The mine has run into some problems with funding, however, as at least 19 banks throughout the world have committed — either specifically or due to a company policy — to not finance the coal mine.

On Monday, Adani — the Indian company behind the proposed mine — postponed a final decision on the $16.5 billion project “indefinitely,” citing uncertainty over the royalties offered by the Australian government.

The government had previously been debating whether to offer an agreement that would have allowed the mine’s backers to pay just $2 million a year in royalties, which some economists argued could cost Queensland $1.2 billion in revenue.

The Oxfam report argues that Australia’s stance towards the coal mine is “fundamentally at odds with the global shift to renewable energy,” and ignores the opportunities for job and economic growth created by low-carbon technologies like wind and solar.

The report points to countries like India and China, which have pledged to greatly expand their renewable capacity in the coming years. China has promised to invest $360 billion by 2020 in renewable generation, and has seen its coal consumption steadily decline in recent years. In 2016, China also set a record for number of solar panels installed; it now expects to reach its goal for solar installations, originally set for 2020, two years early.

In India, where some 240 million people have no access to electricity, investors have been funneling money into renewable projects. Last year, India received a $20 billion dollar investment from Japan’s Softbank, and another $2 billion from the French energy company EDF, both aimed at expanding the country’s solar market.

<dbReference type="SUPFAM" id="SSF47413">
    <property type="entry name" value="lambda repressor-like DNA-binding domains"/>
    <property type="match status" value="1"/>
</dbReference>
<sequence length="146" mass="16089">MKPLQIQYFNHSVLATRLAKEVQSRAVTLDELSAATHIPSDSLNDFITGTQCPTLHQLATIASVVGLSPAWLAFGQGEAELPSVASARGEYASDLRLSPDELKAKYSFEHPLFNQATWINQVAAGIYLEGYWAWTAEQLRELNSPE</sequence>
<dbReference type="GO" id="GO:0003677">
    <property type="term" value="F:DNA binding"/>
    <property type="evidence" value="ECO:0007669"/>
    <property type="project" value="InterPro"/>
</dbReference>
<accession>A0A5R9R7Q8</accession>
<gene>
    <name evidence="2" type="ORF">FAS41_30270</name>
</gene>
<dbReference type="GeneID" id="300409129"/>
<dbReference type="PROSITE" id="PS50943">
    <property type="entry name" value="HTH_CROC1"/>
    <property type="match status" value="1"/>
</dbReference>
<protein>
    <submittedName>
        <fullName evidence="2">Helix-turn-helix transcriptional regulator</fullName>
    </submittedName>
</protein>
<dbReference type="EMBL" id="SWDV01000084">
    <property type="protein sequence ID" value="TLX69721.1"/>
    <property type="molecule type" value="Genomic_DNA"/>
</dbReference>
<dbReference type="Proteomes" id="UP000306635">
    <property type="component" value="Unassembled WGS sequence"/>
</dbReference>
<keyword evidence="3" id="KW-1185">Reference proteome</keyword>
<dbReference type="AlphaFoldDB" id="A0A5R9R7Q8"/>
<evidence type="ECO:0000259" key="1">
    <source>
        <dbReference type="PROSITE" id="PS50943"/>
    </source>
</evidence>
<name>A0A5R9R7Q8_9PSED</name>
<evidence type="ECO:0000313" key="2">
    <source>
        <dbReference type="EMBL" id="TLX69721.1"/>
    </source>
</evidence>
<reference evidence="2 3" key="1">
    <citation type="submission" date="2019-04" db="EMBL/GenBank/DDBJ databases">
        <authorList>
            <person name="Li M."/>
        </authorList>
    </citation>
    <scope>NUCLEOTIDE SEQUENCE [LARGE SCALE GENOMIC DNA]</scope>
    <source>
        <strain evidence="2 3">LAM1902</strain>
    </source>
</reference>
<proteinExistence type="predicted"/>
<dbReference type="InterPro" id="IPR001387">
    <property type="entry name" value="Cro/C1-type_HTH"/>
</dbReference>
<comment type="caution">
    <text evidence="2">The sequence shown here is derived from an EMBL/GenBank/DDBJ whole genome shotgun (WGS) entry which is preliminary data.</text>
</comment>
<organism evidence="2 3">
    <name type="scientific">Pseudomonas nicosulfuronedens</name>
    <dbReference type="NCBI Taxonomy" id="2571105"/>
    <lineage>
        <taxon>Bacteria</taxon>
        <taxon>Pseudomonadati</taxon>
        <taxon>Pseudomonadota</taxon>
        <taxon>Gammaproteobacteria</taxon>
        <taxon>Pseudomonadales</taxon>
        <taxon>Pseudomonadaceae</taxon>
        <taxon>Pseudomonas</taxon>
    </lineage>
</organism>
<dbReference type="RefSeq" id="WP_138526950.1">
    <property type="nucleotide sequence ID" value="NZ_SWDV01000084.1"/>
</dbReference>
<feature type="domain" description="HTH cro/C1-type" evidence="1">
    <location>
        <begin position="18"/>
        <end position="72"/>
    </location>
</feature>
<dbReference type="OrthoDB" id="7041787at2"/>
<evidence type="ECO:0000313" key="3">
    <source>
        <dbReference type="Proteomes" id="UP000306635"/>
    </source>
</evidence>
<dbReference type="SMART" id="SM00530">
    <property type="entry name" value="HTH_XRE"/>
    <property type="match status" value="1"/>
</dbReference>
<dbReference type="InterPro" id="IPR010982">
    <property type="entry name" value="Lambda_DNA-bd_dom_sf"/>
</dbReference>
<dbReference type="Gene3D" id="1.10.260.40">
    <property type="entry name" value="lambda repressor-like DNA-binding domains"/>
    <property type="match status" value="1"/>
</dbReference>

And in December, the U.S. government’s development finance institution, the Overseas Private Investment Corporation (OPIC) announced a partnership with the Indian government to help finance renewable energy throughout India — though its unclear how that partnership will fare under the Trump administration, which has shown itself to be unfriendly to renewable investment.

The Oxfam report concludes by asking the Australian government to commit to no new coalmines, or coalmine expansions.

“A failure to break free from coal will harm our nation — leaving Australians with an expensive and unreliable energy system, stranded high-carbon assets, lost opportunities for new jobs and prosperity, and little to offer the rest of the world as it continues to transition away from fossil fuels,” the report says.

“Embracing renewable energy and smart climate solutions, both here and abroad, offers the promise of a brighter future for all.”